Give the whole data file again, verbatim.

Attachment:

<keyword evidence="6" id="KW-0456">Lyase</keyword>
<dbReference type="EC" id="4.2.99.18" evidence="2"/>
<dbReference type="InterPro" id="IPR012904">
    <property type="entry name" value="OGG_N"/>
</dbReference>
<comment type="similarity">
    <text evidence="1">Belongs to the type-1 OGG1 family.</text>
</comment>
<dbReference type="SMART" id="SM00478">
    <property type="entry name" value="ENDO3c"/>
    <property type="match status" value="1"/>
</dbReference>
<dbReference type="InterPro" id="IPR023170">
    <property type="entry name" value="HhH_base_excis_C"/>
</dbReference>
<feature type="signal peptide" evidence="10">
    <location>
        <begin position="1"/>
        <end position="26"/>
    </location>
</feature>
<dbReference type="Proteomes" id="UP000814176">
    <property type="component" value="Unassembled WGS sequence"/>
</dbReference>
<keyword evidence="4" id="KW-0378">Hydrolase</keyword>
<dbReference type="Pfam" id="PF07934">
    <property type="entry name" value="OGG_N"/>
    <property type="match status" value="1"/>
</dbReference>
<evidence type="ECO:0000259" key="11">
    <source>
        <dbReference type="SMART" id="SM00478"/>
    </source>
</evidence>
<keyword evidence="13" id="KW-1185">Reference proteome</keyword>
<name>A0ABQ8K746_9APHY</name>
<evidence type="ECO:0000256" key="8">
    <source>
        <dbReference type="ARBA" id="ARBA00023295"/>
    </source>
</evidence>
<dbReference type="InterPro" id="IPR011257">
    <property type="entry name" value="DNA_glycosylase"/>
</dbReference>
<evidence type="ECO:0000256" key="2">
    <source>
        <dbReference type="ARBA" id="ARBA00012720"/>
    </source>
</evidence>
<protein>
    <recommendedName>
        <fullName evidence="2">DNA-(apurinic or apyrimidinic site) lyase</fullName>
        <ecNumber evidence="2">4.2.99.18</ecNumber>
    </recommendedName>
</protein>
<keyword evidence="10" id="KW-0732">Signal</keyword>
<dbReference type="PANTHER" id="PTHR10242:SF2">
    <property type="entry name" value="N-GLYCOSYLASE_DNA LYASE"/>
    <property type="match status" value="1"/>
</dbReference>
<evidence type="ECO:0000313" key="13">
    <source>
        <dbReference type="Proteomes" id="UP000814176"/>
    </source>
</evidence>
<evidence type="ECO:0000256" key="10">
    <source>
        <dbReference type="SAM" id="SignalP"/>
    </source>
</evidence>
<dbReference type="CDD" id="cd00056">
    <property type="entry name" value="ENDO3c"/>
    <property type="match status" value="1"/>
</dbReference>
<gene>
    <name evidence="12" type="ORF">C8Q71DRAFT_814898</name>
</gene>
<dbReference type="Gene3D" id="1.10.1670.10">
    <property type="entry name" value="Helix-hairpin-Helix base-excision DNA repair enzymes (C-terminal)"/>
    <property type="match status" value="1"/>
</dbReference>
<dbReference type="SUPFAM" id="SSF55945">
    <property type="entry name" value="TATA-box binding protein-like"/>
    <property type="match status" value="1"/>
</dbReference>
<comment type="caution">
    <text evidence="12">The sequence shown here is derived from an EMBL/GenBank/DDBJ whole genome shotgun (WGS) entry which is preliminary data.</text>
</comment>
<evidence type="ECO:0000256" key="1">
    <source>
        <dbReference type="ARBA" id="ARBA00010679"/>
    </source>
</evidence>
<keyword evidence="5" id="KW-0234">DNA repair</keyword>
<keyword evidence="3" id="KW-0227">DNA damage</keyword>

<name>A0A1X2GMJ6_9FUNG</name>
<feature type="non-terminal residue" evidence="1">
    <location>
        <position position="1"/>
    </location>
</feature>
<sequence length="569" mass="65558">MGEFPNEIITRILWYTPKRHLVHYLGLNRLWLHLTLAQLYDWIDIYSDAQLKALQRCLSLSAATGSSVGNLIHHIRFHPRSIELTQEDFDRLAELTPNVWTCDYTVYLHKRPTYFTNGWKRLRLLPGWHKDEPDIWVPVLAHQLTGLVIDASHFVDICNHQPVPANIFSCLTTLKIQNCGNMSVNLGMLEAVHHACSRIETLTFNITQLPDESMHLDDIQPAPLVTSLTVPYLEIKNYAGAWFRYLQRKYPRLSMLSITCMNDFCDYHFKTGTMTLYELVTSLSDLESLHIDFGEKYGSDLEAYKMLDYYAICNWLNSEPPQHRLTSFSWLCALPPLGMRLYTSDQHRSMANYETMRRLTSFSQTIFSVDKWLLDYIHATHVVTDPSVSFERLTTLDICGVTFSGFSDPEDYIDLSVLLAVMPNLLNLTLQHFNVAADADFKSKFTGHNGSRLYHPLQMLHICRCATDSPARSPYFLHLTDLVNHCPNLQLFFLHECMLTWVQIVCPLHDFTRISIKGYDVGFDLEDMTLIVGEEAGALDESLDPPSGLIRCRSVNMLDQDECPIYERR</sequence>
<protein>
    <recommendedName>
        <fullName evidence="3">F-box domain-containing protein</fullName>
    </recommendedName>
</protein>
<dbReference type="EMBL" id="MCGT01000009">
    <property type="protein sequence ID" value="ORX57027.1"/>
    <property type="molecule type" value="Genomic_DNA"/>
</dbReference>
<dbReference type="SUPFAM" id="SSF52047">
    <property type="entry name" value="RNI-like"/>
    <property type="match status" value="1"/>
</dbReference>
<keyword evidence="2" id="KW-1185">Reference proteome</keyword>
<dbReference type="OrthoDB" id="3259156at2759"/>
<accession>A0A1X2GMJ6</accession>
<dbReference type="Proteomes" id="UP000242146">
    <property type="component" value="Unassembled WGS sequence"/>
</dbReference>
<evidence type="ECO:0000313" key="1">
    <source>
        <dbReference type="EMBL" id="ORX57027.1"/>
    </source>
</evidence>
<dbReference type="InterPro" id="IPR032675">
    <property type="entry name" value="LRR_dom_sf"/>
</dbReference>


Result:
<keyword evidence="6" id="KW-0456">Lyase</keyword>
<dbReference type="EC" id="4.2.99.18" evidence="2"/>
<dbReference type="InterPro" id="IPR012904">
    <property type="entry name" value="OGG_N"/>
</dbReference>
<comment type="similarity">
    <text evidence="1">Belongs to the type-1 OGG1 family.</text>
</comment>
<dbReference type="SMART" id="SM00478">
    <property type="entry name" value="ENDO3c"/>
    <property type="match status" value="1"/>
</dbReference>
<dbReference type="InterPro" id="IPR023170">
    <property type="entry name" value="HhH_base_excis_C"/>
</dbReference>
<feature type="signal peptide" evidence="10">
    <location>
        <begin position="1"/>
        <end position="26"/>
    </location>
</feature>
<dbReference type="Proteomes" id="UP000814176">
    <property type="component" value="Unassembled WGS sequence"/>
</dbReference>
<keyword evidence="4" id="KW-0378">Hydrolase</keyword>
<dbReference type="Pfam" id="PF07934">
    <property type="entry name" value="OGG_N"/>
    <property type="match status" value="1"/>
</dbReference>
<evidence type="ECO:0000259" key="11">
    <source>
        <dbReference type="SMART" id="SM00478"/>
    </source>
</evidence>
<keyword evidence="13" id="KW-1185">Reference proteome</keyword>
<name>A0ABQ8K746_9APHY</name>
<evidence type="ECO:0000256" key="8">
    <source>
        <dbReference type="ARBA" id="ARBA00023295"/>
    </source>
</evidence>
<dbReference type="InterPro" id="IPR011257">
    <property type="entry name" value="DNA_glycosylase"/>
</dbReference>
<evidence type="ECO:0000256" key="2">
    <source>
        <dbReference type="ARBA" id="ARBA00012720"/>
    </source>
</evidence>
<protein>
    <recommendedName>
        <fullName evidence="2">DNA-(apurinic or apyrimidinic site) lyase</fullName>
        <ecNumber evidence="2">4.2.99.18</ecNumber>
    </recommendedName>
</protein>
<keyword evidence="10" id="KW-0732">Signal</keyword>
<dbReference type="PANTHER" id="PTHR10242:SF2">
    <property type="entry name" value="N-GLYCOSYLASE_DNA LYASE"/>
    <property type="match status" value="1"/>
</dbReference>
<evidence type="ECO:0000313" key="13">
    <source>
        <dbReference type="Proteomes" id="UP000814176"/>
    </source>
</evidence>
<evidence type="ECO:0000256" key="10">
    <source>
        <dbReference type="SAM" id="SignalP"/>
    </source>
</evidence>
<dbReference type="CDD" id="cd00056">
    <property type="entry name" value="ENDO3c"/>
    <property type="match status" value="1"/>
</dbReference>
<gene>
    <name evidence="12" type="ORF">C8Q71DRAFT_814898</name>
</gene>
<dbReference type="Gene3D" id="1.10.1670.10">
    <property type="entry name" value="Helix-hairpin-Helix base-excision DNA repair enzymes (C-terminal)"/>
    <property type="match status" value="1"/>
</dbReference>
<dbReference type="SUPFAM" id="SSF55945">
    <property type="entry name" value="TATA-box binding protein-like"/>
    <property type="match status" value="1"/>
</dbReference>
<comment type="caution">
    <text evidence="12">The sequence shown here is derived from an EMBL/GenBank/DDBJ whole genome shotgun (WGS) entry which is preliminary data.</text>
</comment>
<evidence type="ECO:0000256" key="1">
    <source>
        <dbReference type="ARBA" id="ARBA00010679"/>
    </source>
</evidence>
<keyword evidence="5" id="KW-0234">DNA repair</keyword>
<keyword evidence="3" id="KW-0227">DNA damage</keyword>

<name>A0A1X2GMJ6_9FUNG</name>
<feature type="non-terminal residue" evidence="1">
    <location>
        <position position="1"/>
    </location>
</feature>
<sequence length="569" mass="65558">MGEFPNEIITRILWYTPKRHLVHYLGLNRLWLHLTLAQLYDWIDIYSDAQLKALQRCLSLSAATGSSVGNLIHHIRFHPRSIELTQEDFDRLAELTPNVWTCDYTVYLHKRPTYFTNGWKRLRLLPGWHKDEPDIWVPVLAHQLTGLVIDASHFVDICNHQPVPANIFSCLTTLKIQNCGNMSVNLGMLEAVHHACSRIETLTFNITQLPDESMHLDDIQPAPLVTSLTVPYLEIKNYAGAWFRYLQRKYPRLSMLSITCMNDFCDYHFKTGTMTLYELVTSLSDLESLHIDFGEKYGSDLEAYKMLDYYAICNWLNSEPPQHRLTSFSWLCALPPLGMRLYTSDQHRSMANYETMRRLTSFSQTIFSVDKWLLDYIHATHVVTDPSVSFERLTTLDICGVTFSGFSDPEDYIDLSVLLAVMPNLLNLTLQHFNVAADADFKSKFTGHNGSRLYHPLQMLHICRCATDSPARSPYFLHLTDLVNHCPNLQLFFLHECMLTWVQIVCPLHDFTRISIKGYDVGFDLEDMTLIVGEEAGALDESLDPPSGLIRCRSVNMLDQDECPIYERR</sequence>
<protein>
    <recommendedName>
        <fullName evidence="3">F-box domain-containing protein</fullName>
    </recommendedName>
</protein>
<dbReference type="EMBL" id="MCGT01000009">
    <property type="protein sequence ID" value="ORX57027.1"/>
    <property type="molecule type" value="Genomic_DNA"/>
</dbReference>
<dbReference type="SUPFAM" id="SSF52047">
    <property type="entry name" value="RNI-like"/>
    <property type="match status" value="1"/>
</dbReference>
<keyword evidence="2" id="KW-1185">Reference proteome</keyword>
<dbReference type="OrthoDB" id="3259156at2759"/>
<accession>A0A1X2GMJ6</accession>
<dbReference type="Proteomes" id="UP000242146">
    <property type="component" value="Unassembled WGS sequence"/>
</dbReference>
<evidence type="ECO:0000313" key="1">
    <source>
        <dbReference type="EMBL" id="ORX57027.1"/>
    </source>
</evidence>
<dbReference type="InterPro" id="IPR032675">
    <property type="entry name" value="LRR_dom_sf"/>
</dbReference>